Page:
Haiti Earthquake Update (6/13/2010)
John Holmes, the UN Humanitarian Chief, yesterday expressed frustration with the humanitarian response in Haiti. Holmes stated finding available land for transitional shelters, slow decision-making by the government and new waves of Haitians moving into the settlements (often for services not available in their own neighborhoods) have made responding to the crisis particularly difficult. The Haitian government, responsible for setting priorities and developing plans, lacks staffing and expertise. It is being pulled in many directions at once on issues relating to shelter, hurricane contingency planning, governance reforms, elections, law enforcement, food security, and decentralization.
The Haitian government’s Ministry of Interior’s Department of Civil Protection (DPC) is responsible for the registration of the displaced, but the International Organization for Migration (IOM) and its partners are doing most of the heavy lifting. As of June 8, IOM had registered 547,000 individuals living in 155 settlements. Most settlements are in Port au Prince but there are also 25 in Leogane, 15 in Grand Goave, 5 in Petit Goave and 6 in Jacmel. IOM expects to complete the first phase of the registration process by the end of July 2010, registering the heaviest concentrations of displaced persons in the Port-au-Prince area. IOM then plans to complete the registration of the remaining smaller sites in Port-au-Prince, as well as of individuals residing with host families, in November 2010. IOM has been using a range of communication tools including messaging through a MINUSTAH “soap opera,” a running comic strip, and teams of community mobilizers to engage displaced communities and disseminate up to date information.
Humanitarian responders are working as fast as possible to either move the most vulnerable to new settlements or to make the sites where they are as safe as possible, for example by establishing drainage. On June 9, the Haitian government formally granted permission for relief agencies to move individuals from Pétion-Ville Club/Golf Delmas 48 settlements to areas of origin in Delmas 32. Relocation is also planned from Champs des Mars settlements to Fort National neighborhoods.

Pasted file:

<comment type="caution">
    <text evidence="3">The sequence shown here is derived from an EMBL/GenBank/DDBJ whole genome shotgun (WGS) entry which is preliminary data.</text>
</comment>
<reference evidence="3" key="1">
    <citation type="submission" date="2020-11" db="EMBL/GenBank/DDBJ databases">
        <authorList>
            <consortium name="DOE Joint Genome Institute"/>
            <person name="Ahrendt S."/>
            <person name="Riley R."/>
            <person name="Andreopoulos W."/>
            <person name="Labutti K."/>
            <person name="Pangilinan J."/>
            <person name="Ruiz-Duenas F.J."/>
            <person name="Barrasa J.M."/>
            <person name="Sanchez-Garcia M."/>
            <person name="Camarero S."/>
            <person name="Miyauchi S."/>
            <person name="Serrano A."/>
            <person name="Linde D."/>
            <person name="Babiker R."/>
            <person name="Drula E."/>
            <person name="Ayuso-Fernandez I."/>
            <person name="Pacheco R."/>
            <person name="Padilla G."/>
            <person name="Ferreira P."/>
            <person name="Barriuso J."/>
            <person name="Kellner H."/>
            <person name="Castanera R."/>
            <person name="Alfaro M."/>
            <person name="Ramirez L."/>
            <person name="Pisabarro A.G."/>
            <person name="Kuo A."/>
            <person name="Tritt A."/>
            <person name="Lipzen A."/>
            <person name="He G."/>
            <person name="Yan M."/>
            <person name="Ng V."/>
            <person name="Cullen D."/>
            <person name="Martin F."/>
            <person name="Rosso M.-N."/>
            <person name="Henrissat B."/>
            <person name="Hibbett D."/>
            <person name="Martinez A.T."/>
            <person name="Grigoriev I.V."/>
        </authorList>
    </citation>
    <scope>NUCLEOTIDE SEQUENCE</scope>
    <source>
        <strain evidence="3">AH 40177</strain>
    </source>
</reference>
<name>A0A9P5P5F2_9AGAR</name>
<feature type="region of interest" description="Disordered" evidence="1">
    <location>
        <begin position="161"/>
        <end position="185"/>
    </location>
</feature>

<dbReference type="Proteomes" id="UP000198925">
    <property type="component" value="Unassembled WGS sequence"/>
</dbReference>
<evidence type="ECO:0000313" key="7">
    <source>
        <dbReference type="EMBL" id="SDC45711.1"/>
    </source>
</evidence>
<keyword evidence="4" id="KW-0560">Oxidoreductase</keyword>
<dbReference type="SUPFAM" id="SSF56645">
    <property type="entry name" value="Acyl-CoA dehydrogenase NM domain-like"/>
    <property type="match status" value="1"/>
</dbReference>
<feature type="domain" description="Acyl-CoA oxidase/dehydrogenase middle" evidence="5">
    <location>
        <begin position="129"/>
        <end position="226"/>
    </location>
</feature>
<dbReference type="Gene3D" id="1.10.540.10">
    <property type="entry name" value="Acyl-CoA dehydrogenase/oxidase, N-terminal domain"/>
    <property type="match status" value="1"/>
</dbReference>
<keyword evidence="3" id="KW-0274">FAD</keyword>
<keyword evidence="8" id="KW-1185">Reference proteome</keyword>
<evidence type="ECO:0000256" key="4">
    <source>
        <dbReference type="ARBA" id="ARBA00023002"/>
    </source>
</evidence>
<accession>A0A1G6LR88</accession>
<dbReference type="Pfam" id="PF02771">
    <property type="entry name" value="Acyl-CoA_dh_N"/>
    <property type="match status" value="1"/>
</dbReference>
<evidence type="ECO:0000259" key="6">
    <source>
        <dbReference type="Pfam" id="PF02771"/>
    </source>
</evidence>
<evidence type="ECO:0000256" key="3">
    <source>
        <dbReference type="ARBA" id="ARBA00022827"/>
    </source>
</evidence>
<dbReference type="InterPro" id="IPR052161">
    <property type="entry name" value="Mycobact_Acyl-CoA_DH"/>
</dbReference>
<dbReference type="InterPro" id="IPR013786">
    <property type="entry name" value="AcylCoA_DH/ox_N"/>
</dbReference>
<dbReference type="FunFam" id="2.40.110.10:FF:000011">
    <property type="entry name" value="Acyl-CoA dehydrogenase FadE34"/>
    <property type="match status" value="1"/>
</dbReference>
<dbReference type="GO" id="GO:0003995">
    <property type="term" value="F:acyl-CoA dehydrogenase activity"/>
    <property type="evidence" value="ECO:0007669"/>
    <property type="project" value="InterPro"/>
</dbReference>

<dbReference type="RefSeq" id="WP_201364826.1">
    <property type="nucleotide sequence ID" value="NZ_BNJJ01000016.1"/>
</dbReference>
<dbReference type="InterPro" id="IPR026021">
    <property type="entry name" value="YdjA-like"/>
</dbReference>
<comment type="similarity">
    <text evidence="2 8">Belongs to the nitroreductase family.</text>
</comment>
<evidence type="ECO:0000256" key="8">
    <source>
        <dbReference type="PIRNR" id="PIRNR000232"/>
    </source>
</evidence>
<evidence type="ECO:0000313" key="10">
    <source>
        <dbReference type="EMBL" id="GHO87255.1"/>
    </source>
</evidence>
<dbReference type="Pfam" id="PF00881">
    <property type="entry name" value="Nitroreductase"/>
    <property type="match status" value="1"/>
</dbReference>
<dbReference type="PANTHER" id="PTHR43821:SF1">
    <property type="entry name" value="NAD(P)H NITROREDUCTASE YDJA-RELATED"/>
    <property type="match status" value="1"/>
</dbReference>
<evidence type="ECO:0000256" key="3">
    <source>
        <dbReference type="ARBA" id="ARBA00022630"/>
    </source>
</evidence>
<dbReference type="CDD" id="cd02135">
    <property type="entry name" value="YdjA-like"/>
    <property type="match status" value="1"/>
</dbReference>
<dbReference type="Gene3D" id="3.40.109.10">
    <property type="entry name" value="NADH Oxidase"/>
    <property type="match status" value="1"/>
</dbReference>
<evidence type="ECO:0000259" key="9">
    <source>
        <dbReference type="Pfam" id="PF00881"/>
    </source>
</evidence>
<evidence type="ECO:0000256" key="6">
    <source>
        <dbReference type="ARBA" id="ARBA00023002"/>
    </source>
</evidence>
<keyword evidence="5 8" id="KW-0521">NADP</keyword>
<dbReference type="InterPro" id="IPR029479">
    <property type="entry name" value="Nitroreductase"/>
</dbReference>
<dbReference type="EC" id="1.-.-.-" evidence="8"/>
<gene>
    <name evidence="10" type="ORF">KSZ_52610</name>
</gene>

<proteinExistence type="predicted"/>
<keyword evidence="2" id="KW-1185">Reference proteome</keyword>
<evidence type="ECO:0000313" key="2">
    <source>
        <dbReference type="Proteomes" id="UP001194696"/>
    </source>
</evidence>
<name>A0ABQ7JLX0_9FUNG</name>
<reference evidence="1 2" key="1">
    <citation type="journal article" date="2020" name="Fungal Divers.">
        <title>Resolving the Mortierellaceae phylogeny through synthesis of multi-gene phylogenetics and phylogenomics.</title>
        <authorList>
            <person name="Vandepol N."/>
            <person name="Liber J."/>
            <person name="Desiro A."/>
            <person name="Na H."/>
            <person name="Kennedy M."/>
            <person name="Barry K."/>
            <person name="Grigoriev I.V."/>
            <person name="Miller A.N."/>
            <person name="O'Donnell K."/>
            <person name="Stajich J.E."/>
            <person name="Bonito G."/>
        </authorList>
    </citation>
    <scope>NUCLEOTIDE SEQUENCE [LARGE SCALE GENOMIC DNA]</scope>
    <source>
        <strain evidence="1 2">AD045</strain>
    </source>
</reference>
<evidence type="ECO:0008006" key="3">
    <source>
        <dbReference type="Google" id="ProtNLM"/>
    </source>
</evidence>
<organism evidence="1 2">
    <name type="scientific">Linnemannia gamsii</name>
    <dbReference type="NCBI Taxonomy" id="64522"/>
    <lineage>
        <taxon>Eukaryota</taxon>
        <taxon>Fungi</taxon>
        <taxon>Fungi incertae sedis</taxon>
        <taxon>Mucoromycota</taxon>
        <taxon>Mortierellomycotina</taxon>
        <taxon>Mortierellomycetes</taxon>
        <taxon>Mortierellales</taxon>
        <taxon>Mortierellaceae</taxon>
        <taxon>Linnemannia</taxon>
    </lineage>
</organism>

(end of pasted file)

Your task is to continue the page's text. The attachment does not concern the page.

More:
Land ownership remains a major obstacle to protecting and assisting the displaced. Sixty percent of the sites that IOM has assessed are located on privately owned land. Of these, many landowners are resisting mitigation measures. In addition, there have been instances of landowners displacing survivors a second time by forcing them off of their properties. According to the Haitian government, a temporary moratorium is in place to prevent forced evictions. Landowners should not be forcing people off their land unless there is an alternative space that meets minimum standards has been identified. The government has yet to widely convey this policy and to enforce it evenly. MINUSTAH does not have a mandate for preventing evictions and local law enforcement authorities are often unaware of this directive. Another challenge has been getting the Haitian government to provide approval for building semi-permanent shelters made of wood with iron roofs, which will be better able to withstand the elements. There is little land available in Port au Prince. While land has been identified outside of the city, negotiating agreements between the government, landowners, and local authorities has been very difficult.